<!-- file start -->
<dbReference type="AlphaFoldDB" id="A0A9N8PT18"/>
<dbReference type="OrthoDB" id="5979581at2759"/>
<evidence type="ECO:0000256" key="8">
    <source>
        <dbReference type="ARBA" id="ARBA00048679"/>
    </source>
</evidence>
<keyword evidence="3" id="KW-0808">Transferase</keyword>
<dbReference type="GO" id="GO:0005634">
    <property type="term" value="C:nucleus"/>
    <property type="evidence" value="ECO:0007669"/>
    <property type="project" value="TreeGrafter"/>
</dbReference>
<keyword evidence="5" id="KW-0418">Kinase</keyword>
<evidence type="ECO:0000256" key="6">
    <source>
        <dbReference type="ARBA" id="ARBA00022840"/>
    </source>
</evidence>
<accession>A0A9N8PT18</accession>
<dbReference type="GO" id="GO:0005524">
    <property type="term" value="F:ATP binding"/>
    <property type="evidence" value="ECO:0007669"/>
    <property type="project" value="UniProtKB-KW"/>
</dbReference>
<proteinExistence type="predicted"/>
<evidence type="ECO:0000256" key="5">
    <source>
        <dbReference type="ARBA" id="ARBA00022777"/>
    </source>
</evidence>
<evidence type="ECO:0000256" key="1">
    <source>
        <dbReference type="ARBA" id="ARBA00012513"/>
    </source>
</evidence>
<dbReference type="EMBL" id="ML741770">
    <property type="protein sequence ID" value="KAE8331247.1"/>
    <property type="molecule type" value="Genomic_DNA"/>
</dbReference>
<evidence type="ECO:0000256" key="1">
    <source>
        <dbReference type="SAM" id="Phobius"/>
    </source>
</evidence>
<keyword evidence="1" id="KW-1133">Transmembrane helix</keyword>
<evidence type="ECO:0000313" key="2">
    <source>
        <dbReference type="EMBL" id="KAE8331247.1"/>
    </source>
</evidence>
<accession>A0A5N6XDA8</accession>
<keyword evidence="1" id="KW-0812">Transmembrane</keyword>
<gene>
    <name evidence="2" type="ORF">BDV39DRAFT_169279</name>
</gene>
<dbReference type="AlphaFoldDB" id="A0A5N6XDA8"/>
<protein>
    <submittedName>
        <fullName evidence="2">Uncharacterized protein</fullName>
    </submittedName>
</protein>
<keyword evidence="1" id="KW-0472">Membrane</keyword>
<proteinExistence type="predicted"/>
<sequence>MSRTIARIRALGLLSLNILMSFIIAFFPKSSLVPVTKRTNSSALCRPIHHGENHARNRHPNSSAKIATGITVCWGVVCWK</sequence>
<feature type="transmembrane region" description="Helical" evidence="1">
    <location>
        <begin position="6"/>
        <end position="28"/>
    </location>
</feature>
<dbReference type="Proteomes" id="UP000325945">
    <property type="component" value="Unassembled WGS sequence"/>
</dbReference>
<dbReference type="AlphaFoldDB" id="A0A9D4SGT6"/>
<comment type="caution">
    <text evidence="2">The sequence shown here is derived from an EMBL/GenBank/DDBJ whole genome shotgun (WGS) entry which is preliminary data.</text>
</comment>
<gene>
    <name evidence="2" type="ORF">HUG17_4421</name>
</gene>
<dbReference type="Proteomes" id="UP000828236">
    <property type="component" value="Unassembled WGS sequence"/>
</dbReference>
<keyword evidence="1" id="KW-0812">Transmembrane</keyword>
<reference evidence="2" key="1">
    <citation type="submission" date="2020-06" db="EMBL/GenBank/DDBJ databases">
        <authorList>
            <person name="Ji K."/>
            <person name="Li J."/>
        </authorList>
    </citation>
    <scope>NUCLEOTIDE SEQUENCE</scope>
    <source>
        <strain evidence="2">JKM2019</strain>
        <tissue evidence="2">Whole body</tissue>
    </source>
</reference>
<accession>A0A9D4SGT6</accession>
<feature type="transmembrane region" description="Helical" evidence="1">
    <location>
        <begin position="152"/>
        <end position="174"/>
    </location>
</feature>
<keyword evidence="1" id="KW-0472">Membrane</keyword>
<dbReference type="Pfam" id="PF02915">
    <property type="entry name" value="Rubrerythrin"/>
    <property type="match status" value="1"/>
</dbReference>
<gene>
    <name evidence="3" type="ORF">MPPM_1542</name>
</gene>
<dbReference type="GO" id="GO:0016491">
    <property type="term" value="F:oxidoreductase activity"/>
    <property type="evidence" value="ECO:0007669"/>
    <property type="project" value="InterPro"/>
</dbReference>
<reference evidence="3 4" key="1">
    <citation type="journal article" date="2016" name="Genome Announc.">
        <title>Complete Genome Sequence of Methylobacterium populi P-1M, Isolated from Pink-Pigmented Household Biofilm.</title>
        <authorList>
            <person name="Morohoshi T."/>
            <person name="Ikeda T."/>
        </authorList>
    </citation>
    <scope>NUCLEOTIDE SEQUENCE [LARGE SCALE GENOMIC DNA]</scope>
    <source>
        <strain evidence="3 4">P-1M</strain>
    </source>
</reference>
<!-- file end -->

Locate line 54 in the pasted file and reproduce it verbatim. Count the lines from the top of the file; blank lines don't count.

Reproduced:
<gene>